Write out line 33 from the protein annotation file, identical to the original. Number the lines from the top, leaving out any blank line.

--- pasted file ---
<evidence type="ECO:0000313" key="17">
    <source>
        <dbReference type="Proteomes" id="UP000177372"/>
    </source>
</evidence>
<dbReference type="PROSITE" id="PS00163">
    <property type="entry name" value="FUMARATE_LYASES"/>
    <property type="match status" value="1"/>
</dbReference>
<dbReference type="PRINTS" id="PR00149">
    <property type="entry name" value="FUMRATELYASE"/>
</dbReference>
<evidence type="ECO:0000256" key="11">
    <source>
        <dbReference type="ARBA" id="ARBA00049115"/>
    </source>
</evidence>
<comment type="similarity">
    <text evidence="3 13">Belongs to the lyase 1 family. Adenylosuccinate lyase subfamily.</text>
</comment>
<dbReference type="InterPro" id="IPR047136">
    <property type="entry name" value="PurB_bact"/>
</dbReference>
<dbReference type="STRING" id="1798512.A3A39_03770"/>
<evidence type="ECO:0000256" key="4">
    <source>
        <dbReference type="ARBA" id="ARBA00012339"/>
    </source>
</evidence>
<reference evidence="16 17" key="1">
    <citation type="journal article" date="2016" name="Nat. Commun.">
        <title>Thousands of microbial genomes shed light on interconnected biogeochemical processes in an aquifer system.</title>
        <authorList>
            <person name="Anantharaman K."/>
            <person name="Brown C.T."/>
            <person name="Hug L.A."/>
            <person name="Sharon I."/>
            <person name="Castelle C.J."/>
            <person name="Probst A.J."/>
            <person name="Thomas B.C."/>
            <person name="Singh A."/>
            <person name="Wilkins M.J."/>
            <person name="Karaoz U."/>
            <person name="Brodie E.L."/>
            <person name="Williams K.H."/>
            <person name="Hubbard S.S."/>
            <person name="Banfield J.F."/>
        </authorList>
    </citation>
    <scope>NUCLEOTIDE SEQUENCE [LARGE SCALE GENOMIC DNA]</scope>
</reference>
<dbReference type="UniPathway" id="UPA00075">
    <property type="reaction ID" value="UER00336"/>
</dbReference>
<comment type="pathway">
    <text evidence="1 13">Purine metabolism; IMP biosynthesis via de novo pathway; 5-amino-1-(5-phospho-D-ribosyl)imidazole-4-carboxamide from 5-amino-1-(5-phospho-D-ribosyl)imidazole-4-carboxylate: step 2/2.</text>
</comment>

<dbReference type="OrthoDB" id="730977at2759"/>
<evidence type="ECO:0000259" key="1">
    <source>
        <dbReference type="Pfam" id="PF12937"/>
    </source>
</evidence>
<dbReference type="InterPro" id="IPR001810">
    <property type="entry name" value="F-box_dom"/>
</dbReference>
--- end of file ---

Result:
        <authorList>